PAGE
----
@ainasanghi: Give me 6.13 minutes I'll tea...
Give me 6.13 minutes
I'll teach you what "Object Oriented Programming" is:
Picture a boat in you head.
What kind of boat did you picture in your head?
Is it a 1 person sunfish? A yacht?
A submarine even!?
All those are examples of boats.
So say we want to write a program that will have a sunfish, a yacht, and a submarine in it.
We could do this in a few ways.
We'd create classes for a sunfish ,a yacht and a submarine.
Sunfishes, yachts, and submarines all have attributes that they share since they are boats.
They have a top speed, and They have weight.
They have maximum passenger counts.
In each of our classes, we could define these variables, but that means we'd write the same line of code over and over.
In the sunfish class, we'd create a variable called top speed, and then in the Yatch class, we'd create a variable called top speed.
We'd do the same thing for submarines.
This one is really simple!
This means that an object that exists in your program should only be able to control itself and nothing else unless EXPRESSLY stated.
Boat A should be able to tell itself to propel through the water but it shouldn't be able to control what Boat B does.
Boat B has to take care of itself.
If there is a piece of code in the BOAT class that tells itself to move we can either make it private or public ( there are others but don't worry about it for now).
Private means that only the Boat can tell itself to move.
Public means that ANY object can tell that boat to move.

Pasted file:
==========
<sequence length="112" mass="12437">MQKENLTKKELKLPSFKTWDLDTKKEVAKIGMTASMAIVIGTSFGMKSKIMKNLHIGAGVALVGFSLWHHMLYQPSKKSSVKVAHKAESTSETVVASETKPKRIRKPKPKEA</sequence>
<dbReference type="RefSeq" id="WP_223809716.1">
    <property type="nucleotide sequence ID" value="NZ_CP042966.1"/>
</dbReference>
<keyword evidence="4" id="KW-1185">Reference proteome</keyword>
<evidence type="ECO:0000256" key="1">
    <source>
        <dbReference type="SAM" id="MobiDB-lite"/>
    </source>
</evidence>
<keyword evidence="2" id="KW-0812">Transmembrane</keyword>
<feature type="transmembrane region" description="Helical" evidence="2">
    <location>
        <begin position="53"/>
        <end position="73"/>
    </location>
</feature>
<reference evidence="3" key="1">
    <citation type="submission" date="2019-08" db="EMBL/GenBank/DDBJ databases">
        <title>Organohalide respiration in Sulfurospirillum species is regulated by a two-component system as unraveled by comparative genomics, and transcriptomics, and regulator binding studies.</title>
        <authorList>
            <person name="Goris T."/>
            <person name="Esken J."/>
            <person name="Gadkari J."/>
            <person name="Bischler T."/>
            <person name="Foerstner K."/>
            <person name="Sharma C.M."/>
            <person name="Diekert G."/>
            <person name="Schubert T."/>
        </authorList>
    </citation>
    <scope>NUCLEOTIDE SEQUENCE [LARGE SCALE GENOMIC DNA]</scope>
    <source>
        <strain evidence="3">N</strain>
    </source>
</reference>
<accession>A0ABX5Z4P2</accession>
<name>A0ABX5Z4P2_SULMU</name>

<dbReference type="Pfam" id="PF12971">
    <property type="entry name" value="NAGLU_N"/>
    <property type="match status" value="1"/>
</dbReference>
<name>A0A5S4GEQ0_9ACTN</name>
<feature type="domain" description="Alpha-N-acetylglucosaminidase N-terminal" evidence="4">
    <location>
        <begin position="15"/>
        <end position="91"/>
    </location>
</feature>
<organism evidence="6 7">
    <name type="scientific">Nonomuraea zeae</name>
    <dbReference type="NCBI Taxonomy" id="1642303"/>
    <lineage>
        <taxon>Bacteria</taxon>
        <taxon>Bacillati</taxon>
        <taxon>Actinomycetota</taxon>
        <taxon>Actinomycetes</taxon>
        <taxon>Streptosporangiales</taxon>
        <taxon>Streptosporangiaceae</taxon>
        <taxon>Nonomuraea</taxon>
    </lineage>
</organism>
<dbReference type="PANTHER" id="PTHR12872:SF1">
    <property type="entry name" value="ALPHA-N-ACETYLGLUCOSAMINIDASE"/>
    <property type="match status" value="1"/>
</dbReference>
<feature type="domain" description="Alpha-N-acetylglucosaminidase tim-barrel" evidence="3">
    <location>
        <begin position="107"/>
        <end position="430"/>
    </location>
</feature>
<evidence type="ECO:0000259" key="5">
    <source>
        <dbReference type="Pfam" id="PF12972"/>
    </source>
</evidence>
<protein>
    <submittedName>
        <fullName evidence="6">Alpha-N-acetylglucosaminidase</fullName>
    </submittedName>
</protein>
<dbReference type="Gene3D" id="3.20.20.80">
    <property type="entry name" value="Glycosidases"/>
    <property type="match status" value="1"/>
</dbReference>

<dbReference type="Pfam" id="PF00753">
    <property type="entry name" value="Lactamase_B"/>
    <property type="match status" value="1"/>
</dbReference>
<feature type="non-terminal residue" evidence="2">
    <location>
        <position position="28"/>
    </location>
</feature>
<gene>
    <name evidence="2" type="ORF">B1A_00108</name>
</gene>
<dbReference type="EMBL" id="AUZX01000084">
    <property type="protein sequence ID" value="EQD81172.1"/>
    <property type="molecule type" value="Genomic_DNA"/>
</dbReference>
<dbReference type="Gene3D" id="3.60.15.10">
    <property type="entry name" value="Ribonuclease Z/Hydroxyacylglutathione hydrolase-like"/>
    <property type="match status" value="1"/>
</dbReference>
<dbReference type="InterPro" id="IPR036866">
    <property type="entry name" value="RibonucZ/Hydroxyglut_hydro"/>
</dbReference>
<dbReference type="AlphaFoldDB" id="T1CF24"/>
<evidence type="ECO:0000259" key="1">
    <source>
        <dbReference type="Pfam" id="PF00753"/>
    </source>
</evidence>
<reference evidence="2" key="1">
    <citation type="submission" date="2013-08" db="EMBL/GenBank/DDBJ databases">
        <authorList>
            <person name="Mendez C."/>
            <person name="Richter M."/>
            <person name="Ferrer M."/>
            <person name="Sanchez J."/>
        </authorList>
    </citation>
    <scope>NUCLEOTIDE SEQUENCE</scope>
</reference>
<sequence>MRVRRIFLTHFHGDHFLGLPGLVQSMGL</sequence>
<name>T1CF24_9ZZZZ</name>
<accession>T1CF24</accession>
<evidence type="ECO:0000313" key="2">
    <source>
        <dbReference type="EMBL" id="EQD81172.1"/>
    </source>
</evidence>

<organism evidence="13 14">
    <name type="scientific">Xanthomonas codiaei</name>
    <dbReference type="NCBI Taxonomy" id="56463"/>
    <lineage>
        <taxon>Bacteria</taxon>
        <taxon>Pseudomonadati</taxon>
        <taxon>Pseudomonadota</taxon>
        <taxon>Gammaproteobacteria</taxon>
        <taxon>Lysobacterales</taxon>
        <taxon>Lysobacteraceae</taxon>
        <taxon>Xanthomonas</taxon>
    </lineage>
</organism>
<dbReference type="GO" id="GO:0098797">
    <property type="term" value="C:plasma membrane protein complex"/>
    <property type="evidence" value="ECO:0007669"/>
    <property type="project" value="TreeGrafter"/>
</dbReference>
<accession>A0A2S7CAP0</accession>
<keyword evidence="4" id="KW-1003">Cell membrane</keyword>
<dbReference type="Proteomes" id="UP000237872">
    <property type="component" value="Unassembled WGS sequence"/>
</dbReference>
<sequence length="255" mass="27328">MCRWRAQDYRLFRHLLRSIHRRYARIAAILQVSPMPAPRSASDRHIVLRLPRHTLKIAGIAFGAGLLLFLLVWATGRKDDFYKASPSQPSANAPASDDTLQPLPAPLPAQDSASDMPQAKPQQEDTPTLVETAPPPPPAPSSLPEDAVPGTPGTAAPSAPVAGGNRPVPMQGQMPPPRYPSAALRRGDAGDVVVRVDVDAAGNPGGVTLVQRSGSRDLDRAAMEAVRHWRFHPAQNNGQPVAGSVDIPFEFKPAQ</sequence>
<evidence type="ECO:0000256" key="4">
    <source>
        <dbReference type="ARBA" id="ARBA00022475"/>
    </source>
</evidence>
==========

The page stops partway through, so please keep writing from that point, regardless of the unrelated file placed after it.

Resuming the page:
Boat A telling Boat B to move doesn't make sense.
Boat B should have sole control over itself and nothing else!
Say we have a program that is simulating a lot of different boats.
At the beginning of the program, all the boats are stationary and when we click the start button all the boats in the water start moving.
There are many different types of boats in our simulation: yachts, submarines, sunfishes, ocean liners, etc.
To have all the boats "go" when the user clicks the start button we can write this two ways:
One would be to tell each object individually to "go" which would look something like this.
Sunfish -> Go!
Ocean-Liner -> Go!
Submarine -> Go!
YachtA -> Go!
YachtB -> Go!
Notice that we have two yachts.
I have to call those yachts individually and tell them to go. What if our program has hundreds or THOUSANDS of boats.
That's a lot of code!!!
Instead, we use POLYMORPHISM to make things much simpler! Remember from inheritance, yachts, submarines, sunfishes, ocean liners, they are all boats!
Our code to tell all the boats to move could be something like this:
Get a list of all the objects that inherit from the base class BOAT.
Use a loop to go through each boat in that list and tell it to go!
In this case, we're telling each boat to go based on them all being a boat.
We don't care what type of boat it is.
If it's a boat then we tell it to go!
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Thank you, that's all Bye Bye!!